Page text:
Change in any shape has a habit of throwing a few curve balls and never more so than in a transformation project. Expect some days when it all just gets a bit hard. Unexpected problems, requests to change stuff, difficult discussions, suppliers who let you down, getting your ear chewed off by any number of people for not being fast/clear/clever enough….we could go on. The point is there will be some days when you will be burning the midnight oil. When you get thrown a curve ball deal with it as quickly as you can, even if it means a few extra hours of your personal time. Only when it’s sorted have the (quick) post mortem. You may be able to stop it happening again; at the very least you will be better placed to deal with it next time.


Don’t sweat the small stuff
Does it matter that the PowerPoint isn’t exactly the right shade of blue and pink? Of course, it needs to be accurate and honest but it doesn’t always need to be that pretty! It’s all too easy to spend your precious hours on finessing stuff that if you’re lucky might get pored over for all of 5 minutes. Save the finessing for those presentations that really matter. For the everyday, focus on keeping it simple and understandable. You and your team need to be expending your energy on delivery not on rewrites.


Understand the impact and consequences on others
What’s the one burning question everyone has when they hear about change? Well, whilst they will ask all sorts of intelligent and insightful questions about the change and its purpose, what they desperately want to know above all else and may be reluctant to voice, is … “What does this mean for me?” It’s tempting to provide some soothing ‘don’t worry’ noises especially if you need the time to work out what the answer is, but more often than not that’s the equivalent of kicking the can down the road. Whilst we don’t advocate scaring everyone half to death, we do advocate being upfront and honest about the consequences as early as you can. Put yourself in their shoes and talk to them in their language about the things that matter to them personally. Of course, they need to know the bigger picture but what keeps them awake at night is the potential impacts on them and their families.


Befriend the blockers
It’s inevitable you will need to deal with people who absolutely hate what it is you are saying and doing. So, what do you do when you come across an angry bear? As uncomfortable though it is to get a mauling, we suggest you bring them inside the tent. Listen to them, empathise with their feelings, respect their views and ask them to help you. These are the people you need to be your embedded business subject matter experts (see ‘Building a diverse team’ above – we did say it had to be diverse!).


Love your stakeholders
Identify them early and be very clear about what you need from them – both time and access. There is nothing that slows a business transformation up more than not being able to get to the people who make the decisions at the time you need them to be made. Stakeholders are generally very busy people with diaries that don’t allow you to just pop in every time you hit a hurdle so make it your business to find out how they operate, what’s important to them and how you can help them as much as them helping you. Build the relationship by doing what you say you will and if for some reason you can’t deliver, tell them why and when you will. Above all, if you mess up (which is quite likely when it gets hard and fast), confess your mistakes and tell them how you are going to put things right. Like all relationships it’s a trust thing.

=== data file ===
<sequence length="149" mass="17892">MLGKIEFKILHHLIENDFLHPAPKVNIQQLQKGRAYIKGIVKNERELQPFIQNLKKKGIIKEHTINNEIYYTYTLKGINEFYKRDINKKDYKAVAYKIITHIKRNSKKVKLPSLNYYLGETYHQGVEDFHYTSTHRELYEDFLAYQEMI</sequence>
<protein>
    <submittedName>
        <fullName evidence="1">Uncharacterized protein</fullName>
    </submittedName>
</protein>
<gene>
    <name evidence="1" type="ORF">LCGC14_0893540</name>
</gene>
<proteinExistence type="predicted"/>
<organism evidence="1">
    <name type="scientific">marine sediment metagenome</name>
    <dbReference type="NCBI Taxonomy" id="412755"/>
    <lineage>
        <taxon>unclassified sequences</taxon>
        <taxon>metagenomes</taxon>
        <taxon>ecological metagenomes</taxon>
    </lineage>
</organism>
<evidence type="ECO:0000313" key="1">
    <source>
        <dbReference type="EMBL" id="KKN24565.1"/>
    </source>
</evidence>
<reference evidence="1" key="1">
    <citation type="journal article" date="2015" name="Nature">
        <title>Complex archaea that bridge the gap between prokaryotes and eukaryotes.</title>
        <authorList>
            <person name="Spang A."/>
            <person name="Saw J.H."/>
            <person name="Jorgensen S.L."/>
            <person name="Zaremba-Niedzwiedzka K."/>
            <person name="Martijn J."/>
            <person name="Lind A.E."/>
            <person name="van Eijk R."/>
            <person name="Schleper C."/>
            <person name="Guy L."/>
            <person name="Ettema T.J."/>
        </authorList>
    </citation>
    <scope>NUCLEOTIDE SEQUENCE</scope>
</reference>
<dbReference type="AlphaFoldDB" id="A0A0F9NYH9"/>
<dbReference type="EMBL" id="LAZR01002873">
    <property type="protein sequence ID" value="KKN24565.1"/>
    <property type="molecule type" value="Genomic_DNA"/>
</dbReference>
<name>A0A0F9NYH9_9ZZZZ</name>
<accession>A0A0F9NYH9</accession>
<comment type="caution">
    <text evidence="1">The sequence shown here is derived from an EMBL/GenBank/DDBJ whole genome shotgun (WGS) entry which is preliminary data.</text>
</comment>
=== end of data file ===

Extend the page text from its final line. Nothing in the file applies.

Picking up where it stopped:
Implement rigorously and make it stick
Think about how you are going to implement it to make it stick. How many times have you seen stuff months in the planning, at significant cost, only for it to whither on the vine after a few short weeks as people revert back to the way things were done before? Don’t give them that opportunity. Be very clear about what is coming when and what they personally have to do. Check and check again, follow up post implementation and if people are returning to the old ways of behaving and doing, be brave enough to call them on it and remind them what is required now. If they need more guidance/training/help, provide it. You haven’t come all this way to see it fail now.


Celebrate success
When you are satisfied it’s done and you know it has stuck, wrap it up in an orderly fashion. Whilst the likely reaction of the majority will be to breathe a big sigh of relief and mutter “thank god that’s over, lets get back to day job”, don’t forget to take a moment to say a heartfelt thank you to all those who have been involved and contributed. Transformational change takes energy, commitment and courage – those are all qualities that are worth celebrating.

So the reason why starting a consulting business in a recession a good idea is because it’s a catalyst for all the things I learned over the 10 years. It creates a sense of urgency that you wouldn’t have during normal times. Every challenge is genuinely an opportunity if your head is in the right space. It’s a recession, people still need help. It’s Christmas, people are more open to talk, its Easter, blah blah.

Here’s what I learnt, The best months of the year are February to April and September to December, I build all my business in those months for the following months and over compensate for the downtime… and sometimes even over Christmas. I don’t allow myself to take any
excuses from me.

10 years in 10 soundbites.

I hope at least one idea helps propel you to achieving what you want for yourself.

Sue Saville

Advisory Board